ELLIE POP - 'Watcha Gonna Do 'Bout It' (Mainstream S-6115) 1968

Before I started collecting original 60s garage/psych 45s I spent decades buying (mostly) original and re-issue albums and one of my early purchases was this obscurity by Ellie Pop on Mainstream Records. This album is hard to find and commands a decent price tag but it was re-issued a few years ago and should now be available to a larger audience at last.

In my opinion Ellie Pop were treading their own path in 1968, there's no fuzz, no psych touches, no 1968isms of heavy guitars and keyboards. What you get is a collection of beautifully constructed pop songs that suggest a big Anglophile influence, in particular mid-60s period Beatles. They sound similar to say The Merry-Go-Round or The Left Banke but without the baroque touches. Just pure pop, or should I say Ellie Pop.

Virtually every review I've read online or in Shindig for instance, fails to mention that 'Whatcha Gonna Do 'Bout It' is a cover of a Hollies cut they recorded in 1963 for their debut album 'Stay With The Hollies.' Ellie Pop wrote all of their own tunes except this one!

I'm not certain where Ellie Pop hailed from or even the full names of the group members but it has been suggested elsewhere that they were from Detroit. Maybe someone can confirm this?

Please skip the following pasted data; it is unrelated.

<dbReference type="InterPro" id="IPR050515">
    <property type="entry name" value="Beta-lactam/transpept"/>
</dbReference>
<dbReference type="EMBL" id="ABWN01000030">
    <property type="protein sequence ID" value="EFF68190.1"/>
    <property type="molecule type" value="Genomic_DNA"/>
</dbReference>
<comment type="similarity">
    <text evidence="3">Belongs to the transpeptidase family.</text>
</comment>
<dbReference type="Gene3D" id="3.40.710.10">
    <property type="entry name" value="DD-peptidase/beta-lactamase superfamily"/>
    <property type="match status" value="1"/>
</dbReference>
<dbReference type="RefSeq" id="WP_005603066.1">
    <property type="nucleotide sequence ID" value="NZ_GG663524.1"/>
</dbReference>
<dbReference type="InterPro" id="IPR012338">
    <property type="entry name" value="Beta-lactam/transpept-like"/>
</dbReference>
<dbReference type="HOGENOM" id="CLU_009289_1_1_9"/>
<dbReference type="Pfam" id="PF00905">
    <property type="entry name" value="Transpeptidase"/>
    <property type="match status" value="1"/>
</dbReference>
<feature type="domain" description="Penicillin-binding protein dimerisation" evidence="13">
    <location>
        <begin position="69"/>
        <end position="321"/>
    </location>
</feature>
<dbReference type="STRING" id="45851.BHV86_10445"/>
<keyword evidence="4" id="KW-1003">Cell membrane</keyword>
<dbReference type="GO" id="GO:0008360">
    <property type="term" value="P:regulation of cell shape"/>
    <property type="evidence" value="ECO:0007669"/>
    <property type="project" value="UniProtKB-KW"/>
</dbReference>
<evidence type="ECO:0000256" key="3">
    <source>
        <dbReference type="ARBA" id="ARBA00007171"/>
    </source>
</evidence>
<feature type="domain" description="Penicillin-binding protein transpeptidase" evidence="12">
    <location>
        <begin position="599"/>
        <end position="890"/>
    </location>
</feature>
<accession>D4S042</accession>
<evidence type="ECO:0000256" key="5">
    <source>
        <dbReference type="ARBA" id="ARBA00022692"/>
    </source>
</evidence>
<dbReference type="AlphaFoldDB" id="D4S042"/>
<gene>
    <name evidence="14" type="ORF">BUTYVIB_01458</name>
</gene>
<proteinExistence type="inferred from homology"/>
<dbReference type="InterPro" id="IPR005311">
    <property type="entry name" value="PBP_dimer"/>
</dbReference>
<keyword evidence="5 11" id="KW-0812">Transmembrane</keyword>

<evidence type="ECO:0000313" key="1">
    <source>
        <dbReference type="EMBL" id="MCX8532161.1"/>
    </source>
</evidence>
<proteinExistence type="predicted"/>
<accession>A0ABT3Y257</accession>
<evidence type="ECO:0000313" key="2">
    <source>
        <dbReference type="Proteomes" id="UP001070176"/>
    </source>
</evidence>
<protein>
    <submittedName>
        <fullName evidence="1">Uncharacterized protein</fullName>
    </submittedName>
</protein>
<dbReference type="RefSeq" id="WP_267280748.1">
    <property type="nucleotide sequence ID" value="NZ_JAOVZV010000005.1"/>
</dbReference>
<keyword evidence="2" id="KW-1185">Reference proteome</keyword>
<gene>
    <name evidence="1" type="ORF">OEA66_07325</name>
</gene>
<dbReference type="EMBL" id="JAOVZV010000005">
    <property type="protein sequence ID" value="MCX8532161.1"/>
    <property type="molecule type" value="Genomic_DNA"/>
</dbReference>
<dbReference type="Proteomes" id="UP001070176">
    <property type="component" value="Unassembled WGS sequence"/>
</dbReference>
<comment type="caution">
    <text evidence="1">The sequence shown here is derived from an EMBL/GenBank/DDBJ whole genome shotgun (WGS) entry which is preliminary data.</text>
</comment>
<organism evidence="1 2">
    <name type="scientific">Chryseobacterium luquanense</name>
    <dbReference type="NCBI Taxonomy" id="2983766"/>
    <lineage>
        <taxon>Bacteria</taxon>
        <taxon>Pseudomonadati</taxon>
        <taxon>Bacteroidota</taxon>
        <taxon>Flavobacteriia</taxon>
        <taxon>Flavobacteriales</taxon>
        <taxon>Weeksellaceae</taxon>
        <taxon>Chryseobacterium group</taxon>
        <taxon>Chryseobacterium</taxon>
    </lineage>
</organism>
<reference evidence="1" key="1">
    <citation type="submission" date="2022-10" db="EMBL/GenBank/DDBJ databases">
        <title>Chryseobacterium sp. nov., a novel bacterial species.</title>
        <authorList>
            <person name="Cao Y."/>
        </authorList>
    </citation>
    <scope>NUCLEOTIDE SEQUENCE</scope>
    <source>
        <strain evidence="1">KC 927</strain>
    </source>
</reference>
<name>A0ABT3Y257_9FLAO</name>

1. Ellie Pop is a fabulous pop album, but for sure the group are really obscure (I have seen pics of the group one with four members and another with five). They came from
    Roseville, Michigan and Bill Long was their guitarist and they played the Village Pub and the Grande Ballroom in Detroit. They changed their name to Featherstone and later to the Macomb Delfonics.

  2. There are errors in the above blog that Keith B. said. Check your facts.

  3. If you think Keith B is wrong why don't YOU tell me what information you have about Ellie Pop?

  4. "What'cha Gonna Do About It" is a 1964 song by Doris Troy . Her real name was Doris Payne. Songwriters : Payne /Carroll.
    The Hollies covered it.

  5. What'cha Gonna Do About It is a 1964 song by Doris Troy .


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